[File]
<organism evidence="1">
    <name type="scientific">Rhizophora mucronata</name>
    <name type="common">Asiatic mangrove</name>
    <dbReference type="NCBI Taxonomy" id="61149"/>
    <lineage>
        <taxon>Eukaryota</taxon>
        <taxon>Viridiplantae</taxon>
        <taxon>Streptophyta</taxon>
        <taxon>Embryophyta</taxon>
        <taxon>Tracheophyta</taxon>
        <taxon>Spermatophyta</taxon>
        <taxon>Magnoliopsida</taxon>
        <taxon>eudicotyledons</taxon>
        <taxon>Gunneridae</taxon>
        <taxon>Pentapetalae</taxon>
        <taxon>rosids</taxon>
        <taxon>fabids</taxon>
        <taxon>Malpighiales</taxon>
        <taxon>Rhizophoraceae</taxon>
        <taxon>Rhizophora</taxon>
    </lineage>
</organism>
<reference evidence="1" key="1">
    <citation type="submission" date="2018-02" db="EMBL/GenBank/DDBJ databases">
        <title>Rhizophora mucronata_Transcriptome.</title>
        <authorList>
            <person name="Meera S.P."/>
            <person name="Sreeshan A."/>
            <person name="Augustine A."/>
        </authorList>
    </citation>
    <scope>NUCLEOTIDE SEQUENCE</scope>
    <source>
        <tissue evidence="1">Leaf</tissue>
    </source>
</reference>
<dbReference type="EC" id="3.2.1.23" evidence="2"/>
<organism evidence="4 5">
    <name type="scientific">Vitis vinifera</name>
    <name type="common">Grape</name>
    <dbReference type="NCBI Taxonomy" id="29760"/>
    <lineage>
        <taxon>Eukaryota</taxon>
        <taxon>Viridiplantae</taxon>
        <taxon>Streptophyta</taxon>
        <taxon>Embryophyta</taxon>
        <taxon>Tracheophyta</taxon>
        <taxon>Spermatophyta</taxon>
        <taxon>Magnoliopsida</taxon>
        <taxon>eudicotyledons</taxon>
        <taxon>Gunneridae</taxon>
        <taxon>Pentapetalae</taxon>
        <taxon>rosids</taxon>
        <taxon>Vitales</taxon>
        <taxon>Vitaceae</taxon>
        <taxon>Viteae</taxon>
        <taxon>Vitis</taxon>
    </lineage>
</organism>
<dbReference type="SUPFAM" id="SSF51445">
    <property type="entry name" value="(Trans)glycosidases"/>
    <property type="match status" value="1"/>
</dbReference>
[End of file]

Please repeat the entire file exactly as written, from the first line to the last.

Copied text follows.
<organism evidence="1">
    <name type="scientific">Rhizophora mucronata</name>
    <name type="common">Asiatic mangrove</name>
    <dbReference type="NCBI Taxonomy" id="61149"/>
    <lineage>
        <taxon>Eukaryota</taxon>
        <taxon>Viridiplantae</taxon>
        <taxon>Streptophyta</taxon>
        <taxon>Embryophyta</taxon>
        <taxon>Tracheophyta</taxon>
        <taxon>Spermatophyta</taxon>
        <taxon>Magnoliopsida</taxon>
        <taxon>eudicotyledons</taxon>
        <taxon>Gunneridae</taxon>
        <taxon>Pentapetalae</taxon>
        <taxon>rosids</taxon>
        <taxon>fabids</taxon>
        <taxon>Malpighiales</taxon>
        <taxon>Rhizophoraceae</taxon>
        <taxon>Rhizophora</taxon>
    </lineage>
</organism>
<reference evidence="1" key="1">
    <citation type="submission" date="2018-02" db="EMBL/GenBank/DDBJ databases">
        <title>Rhizophora mucronata_Transcriptome.</title>
        <authorList>
            <person name="Meera S.P."/>
            <person name="Sreeshan A."/>
            <person name="Augustine A."/>
        </authorList>
    </citation>
    <scope>NUCLEOTIDE SEQUENCE</scope>
    <source>
        <tissue evidence="1">Leaf</tissue>
    </source>
</reference>
<dbReference type="EC" id="3.2.1.23" evidence="2"/>
<organism evidence="4 5">
    <name type="scientific">Vitis vinifera</name>
    <name type="common">Grape</name>
    <dbReference type="NCBI Taxonomy" id="29760"/>
    <lineage>
        <taxon>Eukaryota</taxon>
        <taxon>Viridiplantae</taxon>
        <taxon>Streptophyta</taxon>
        <taxon>Embryophyta</taxon>
        <taxon>Tracheophyta</taxon>
        <taxon>Spermatophyta</taxon>
        <taxon>Magnoliopsida</taxon>
        <taxon>eudicotyledons</taxon>
        <taxon>Gunneridae</taxon>
        <taxon>Pentapetalae</taxon>
        <taxon>rosids</taxon>
        <taxon>Vitales</taxon>
        <taxon>Vitaceae</taxon>
        <taxon>Viteae</taxon>
        <taxon>Vitis</taxon>
    </lineage>
</organism>
<dbReference type="SUPFAM" id="SSF51445">
    <property type="entry name" value="(Trans)glycosidases"/>
    <property type="match status" value="1"/>
</dbReference>